Matthew Alan David Burhenn that is correct. The engine never left the shore.... the idler cars (flat cars or in some cases empty box cars) were used to push the loaded cars onto the boat. There are some great images out there of these ships operating in some rough conditions... even days that most other ships would stay in port.[I read that these steam powered ferries ran long after they stopped carrying rail cars and were given a pollution exception for their smoke because they were such effective icebreakers.]
Wisconsin Marine Historical Society posted thirteen photos of the Badger's sister ship, Spartan, which is now permanently docked in Ludington as a parts supply, with the comment:
Although she no longer carries railcars, S.S. BADGER still sails between Ludington, Michigan and Manitowoc, Wisconsin. Always waiting for her at Ludington is her older twin, SPARTAN. And while BADGER is a National Historic Landmark, it seems few remember SPARTAN. is a wonderful source for information about Great Lakes carferries. Included are histories for many of the boats – but not SPARTAN. She is the forgotten twin.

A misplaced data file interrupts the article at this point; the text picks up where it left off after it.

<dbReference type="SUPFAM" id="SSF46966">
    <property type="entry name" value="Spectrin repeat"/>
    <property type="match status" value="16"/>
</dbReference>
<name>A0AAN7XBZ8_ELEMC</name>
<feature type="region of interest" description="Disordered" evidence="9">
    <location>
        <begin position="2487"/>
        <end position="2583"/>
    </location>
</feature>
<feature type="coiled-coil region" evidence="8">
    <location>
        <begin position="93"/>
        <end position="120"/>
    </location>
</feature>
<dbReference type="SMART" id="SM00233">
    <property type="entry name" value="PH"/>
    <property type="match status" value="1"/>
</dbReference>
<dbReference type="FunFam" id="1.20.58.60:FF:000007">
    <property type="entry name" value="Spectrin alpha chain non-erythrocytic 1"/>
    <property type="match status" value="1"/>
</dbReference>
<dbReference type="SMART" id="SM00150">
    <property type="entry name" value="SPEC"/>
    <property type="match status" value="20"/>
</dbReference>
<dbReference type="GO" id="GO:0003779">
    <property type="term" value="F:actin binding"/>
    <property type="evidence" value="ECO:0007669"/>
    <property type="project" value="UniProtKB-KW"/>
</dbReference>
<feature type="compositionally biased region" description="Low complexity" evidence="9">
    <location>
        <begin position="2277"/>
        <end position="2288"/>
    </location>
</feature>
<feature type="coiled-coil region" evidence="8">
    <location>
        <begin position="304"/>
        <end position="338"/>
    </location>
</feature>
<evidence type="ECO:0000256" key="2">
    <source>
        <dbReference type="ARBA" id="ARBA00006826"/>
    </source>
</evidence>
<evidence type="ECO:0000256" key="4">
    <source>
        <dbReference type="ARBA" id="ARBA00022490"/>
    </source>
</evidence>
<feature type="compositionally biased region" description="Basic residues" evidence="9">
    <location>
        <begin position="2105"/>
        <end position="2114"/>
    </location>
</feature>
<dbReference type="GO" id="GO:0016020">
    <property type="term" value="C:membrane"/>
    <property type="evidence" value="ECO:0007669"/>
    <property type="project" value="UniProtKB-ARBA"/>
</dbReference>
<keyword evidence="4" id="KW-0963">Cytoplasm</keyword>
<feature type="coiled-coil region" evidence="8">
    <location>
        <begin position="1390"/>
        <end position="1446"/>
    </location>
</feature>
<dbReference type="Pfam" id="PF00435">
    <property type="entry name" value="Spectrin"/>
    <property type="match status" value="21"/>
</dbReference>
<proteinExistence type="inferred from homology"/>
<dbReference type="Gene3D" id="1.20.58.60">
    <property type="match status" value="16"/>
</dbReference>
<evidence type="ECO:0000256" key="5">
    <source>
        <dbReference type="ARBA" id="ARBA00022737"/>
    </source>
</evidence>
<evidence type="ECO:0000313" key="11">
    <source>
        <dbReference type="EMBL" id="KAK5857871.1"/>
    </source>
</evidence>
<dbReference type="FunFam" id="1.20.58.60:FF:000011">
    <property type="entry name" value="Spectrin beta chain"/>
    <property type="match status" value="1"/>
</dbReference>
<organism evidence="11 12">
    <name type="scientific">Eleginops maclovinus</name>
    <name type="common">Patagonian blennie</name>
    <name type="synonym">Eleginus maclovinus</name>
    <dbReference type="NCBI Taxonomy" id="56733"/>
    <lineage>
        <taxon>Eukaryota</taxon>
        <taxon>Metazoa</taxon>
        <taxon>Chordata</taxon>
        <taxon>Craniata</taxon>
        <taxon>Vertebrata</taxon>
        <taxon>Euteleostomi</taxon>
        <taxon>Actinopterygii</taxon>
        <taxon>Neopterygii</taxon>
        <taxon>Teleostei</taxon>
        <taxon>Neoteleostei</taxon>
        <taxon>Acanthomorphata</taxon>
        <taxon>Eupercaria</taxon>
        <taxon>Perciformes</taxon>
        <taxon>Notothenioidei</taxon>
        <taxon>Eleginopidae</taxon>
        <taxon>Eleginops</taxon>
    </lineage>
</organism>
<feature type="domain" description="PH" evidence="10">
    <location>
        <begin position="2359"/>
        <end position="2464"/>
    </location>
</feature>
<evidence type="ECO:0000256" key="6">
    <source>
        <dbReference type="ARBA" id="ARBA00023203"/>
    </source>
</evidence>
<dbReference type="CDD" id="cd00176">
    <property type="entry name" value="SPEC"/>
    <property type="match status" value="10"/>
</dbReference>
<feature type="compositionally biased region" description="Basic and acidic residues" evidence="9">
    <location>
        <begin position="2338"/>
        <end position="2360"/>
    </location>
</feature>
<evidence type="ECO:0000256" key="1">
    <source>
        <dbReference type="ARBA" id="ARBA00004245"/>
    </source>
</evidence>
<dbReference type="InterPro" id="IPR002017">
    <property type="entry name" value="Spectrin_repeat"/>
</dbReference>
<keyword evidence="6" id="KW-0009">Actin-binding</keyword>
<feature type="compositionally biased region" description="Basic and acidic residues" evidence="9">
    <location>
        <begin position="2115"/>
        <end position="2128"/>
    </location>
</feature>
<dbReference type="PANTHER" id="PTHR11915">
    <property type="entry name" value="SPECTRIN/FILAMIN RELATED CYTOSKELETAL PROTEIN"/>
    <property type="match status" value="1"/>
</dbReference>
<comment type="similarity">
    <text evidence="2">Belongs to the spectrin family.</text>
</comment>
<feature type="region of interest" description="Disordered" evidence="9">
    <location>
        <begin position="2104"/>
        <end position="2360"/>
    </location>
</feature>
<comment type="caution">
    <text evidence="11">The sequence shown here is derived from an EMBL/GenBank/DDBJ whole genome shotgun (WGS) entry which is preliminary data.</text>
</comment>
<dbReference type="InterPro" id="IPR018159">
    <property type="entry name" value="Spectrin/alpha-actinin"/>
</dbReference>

On this day (01/04) in 1952, with little fanfare, the railroad carferry SPARTAN slid into the frigid waters of Sturgeon Bay. Built by Christy Corporation for the Chesapeake and Ohio Railway, SPARTAN and her sister ship, BADGER, would be the last and largest of the Lake Michigan carferries. SPARTAN laid up at Ludington September 10, 1979. She has never sailed again. Today SPARTAN remains tied up alongside the ferry dock in Ludington and does little more than provide spare parts for the BADGER.
John Ashley of the Ann Arbor Railroad had an idea. Instead of transferring cargo from railcar to lake boat to railcar, he would ship loaded freight cars across Lake Michigan. On November 27, 1892, twenty-two cars were loaded at Kewaunee, Wisconsin, and ferried across the Lake to Frankfort, Michigan. This was the start of cross-lake railroad carferry service.
The Flint and Pere Marquette Railroad began its own ferry service in 1897. F&PM was one of three railroads that were combined to form the Pere Marquette Railway in 1900. This new company would operate the largest fleet of Lake Michigan carferries. Pere Marquette was absorbed into the Chesapeake and Ohio Railway in 1947.
At mid-century, cross-lake rail traffic was strong. Having inherited the Pere Marquette fleet, C&O quickly moved to increase capacity. In May 1950, Christy Corporation of Sturgeon Bay was awarded a $4.5 million contract to build the world’s largest carferry. That October, C&O exercised its option for a second boat.